- Reasserts company goal of carbon neutrality by 2050.
- The main challenge in the transformation to low or zero emissions shipping is not at sea, but on land.
- Transition to low or zero emissions shipping is an energy transformation – not just a vessel modification. R&D plus technology leap required.
Washington D.C., USA - Dr. Lee Kindberg, Maersk North America’s Head of Environment & Sustainability addressed (virtually) on April 15th the U.S. Congressional Hearing House Committee on Transportation and Infrastructure, Subcommittee on Coast Guard and Maritime Transportation on “Practical Steps Toward a Carbon-Free Maritime Industry: Updates on Fuels, Ports, and Technology.”
Dr. Kindberg was invited by the committee to testify as an expert on the subject. “This is really an exciting time to be in shipping – a time of change that will transform the industry as much as containerization did in the 20th century,” she said.
Ocean shipping is the most energy-efficient way to move cargo long distances and has been getting more energy efficient, reducing the environmental impact of vessel operations. Reducing fuel consumption reduces emissions of both greenhouse gases and pollutants. The shipping industry emits 2-3% of the world’s man-made CO2 and the International Maritime Organization (IMO) has set industry goals on energy efficiency, greenhouse gas emissions and other pollutants such as sulfur.
In the last decade, Maersk has reduced fuel consumption and related emissions by 46% per container moved. This energy efficiency improvement was achieved in three primary ways: new larger vessels, retrofits of existing vessels and improved operational and vessel management practices.
In December 2018, Maersk announced a company goal of a Net Zero Carbon Shipping fleet by 2050. At present, Maersk deploys a fleet of over 700 vessels - the largest commercial fleet in the world. Maersk also committed to launch the first zero carbon vessel by 2030 and continue energy efficiency efforts to achieve a 60% reduction goal in emissions by 2030 (vs. 2008 levels).
To meet the Net Zero 2050 target will require radical innovation in technologies and fuels and partnering with a range of stakeholders: technology providers, investors, legislators and especially - customers.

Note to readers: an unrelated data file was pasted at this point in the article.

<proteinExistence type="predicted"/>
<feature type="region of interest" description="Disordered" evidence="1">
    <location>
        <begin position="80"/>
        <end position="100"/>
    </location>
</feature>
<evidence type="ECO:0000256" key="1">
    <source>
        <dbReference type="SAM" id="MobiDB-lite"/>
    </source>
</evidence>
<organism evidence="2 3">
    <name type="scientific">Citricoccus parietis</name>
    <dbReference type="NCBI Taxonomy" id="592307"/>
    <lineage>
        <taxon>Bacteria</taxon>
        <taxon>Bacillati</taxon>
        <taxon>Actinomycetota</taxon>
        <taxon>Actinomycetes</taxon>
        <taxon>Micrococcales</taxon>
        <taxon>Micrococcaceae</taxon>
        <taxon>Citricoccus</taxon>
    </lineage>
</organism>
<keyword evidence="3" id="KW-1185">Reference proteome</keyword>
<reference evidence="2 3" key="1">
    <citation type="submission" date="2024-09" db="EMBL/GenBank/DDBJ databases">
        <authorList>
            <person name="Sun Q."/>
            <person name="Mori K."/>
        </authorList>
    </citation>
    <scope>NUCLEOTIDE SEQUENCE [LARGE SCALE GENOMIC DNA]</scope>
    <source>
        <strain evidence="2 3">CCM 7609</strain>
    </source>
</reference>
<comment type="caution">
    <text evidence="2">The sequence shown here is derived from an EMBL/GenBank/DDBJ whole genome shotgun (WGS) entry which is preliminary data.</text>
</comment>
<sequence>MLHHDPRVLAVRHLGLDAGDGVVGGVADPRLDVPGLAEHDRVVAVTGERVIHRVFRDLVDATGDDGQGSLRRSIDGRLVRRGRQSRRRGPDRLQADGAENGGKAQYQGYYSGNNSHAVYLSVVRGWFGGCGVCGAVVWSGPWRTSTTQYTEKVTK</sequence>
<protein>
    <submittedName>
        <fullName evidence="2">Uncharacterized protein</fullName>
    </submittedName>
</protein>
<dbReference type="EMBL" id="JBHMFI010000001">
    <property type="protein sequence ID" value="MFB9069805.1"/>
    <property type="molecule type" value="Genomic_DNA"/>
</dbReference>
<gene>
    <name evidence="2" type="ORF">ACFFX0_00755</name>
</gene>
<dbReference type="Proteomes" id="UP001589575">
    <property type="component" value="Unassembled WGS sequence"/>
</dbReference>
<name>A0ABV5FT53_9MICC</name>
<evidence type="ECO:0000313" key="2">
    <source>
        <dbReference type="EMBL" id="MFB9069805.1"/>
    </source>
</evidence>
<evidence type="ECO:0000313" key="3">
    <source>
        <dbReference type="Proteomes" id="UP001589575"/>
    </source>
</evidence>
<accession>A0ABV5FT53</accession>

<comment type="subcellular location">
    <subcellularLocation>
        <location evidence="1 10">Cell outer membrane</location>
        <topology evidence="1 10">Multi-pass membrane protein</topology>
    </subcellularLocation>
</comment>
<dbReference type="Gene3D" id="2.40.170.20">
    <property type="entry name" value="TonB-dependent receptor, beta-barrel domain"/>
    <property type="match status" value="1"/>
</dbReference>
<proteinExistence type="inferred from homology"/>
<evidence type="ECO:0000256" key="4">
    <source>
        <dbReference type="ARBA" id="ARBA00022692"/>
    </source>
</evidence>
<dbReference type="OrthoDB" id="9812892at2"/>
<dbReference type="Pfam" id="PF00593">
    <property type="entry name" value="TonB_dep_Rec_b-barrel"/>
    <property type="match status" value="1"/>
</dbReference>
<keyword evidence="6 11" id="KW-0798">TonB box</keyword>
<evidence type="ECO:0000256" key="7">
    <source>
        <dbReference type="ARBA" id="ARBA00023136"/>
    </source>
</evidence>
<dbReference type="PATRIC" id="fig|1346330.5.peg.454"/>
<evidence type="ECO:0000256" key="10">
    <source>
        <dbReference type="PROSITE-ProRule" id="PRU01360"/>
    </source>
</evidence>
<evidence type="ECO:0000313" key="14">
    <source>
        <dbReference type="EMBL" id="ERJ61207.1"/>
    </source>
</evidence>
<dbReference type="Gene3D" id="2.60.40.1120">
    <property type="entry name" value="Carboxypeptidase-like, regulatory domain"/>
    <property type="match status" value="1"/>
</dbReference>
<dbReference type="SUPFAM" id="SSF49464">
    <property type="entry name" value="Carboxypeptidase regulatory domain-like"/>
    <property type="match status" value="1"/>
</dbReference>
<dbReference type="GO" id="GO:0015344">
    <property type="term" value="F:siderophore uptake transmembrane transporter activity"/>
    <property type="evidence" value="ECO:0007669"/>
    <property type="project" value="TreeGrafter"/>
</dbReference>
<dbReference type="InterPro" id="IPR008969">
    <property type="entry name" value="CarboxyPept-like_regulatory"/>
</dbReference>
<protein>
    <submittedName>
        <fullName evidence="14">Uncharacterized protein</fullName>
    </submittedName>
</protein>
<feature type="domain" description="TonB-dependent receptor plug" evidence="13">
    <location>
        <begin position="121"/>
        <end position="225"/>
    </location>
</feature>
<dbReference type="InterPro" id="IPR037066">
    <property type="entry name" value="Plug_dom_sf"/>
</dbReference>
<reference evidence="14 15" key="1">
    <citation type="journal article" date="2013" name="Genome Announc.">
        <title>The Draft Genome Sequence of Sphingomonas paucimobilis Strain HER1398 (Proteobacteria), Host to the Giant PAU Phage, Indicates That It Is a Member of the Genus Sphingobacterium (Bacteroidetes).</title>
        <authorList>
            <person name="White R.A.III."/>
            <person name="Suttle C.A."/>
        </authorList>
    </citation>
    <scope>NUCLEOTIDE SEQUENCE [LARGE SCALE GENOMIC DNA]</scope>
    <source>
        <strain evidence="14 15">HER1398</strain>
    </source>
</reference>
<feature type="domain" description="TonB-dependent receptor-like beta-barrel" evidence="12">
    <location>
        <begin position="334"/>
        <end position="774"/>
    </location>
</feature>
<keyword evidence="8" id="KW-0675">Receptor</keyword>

In March 2021, Maersk announced two more ambitious goals:
- To launch the world’s first carbon neutral vessel in 2023, seven years earlier than previously committed. This vessel will be powered by green methanol.
- This vessel and all future new vessels will be built with the capability to operate on one of the new carbon neutral fuels as well as on standard marine fuel.
Ongoing Maersk actions include:
- Continued industry-leading fuel efficiency efforts such as retrofitting existing vessels with new technologies.
- Bio-fuel based “ECO Delivery” shipping is now commercially available, and new carbon neutral services are being developed.
- Developing and testing new, alternative marine fuels.
Dr. Kindberg commented “A major challenge in the transformation to low or zero emissions shipping is not at sea, but on land. The technological changes on the vessels are minor compared with the massive innovative solutions and fuel transformation that must take place to produce and distribute entirely new energy sources. What we need now is to enable the technology leap to get to zero and here research and development will be fundamental.”
About A.P. Moller - Maersk
A.P. Moller - Maersk is an integrated container logistics company working to connect and simplify its customers’ supply chains. As the global leader in shipping services, the company operates in 130 countries and employs 80,000 people.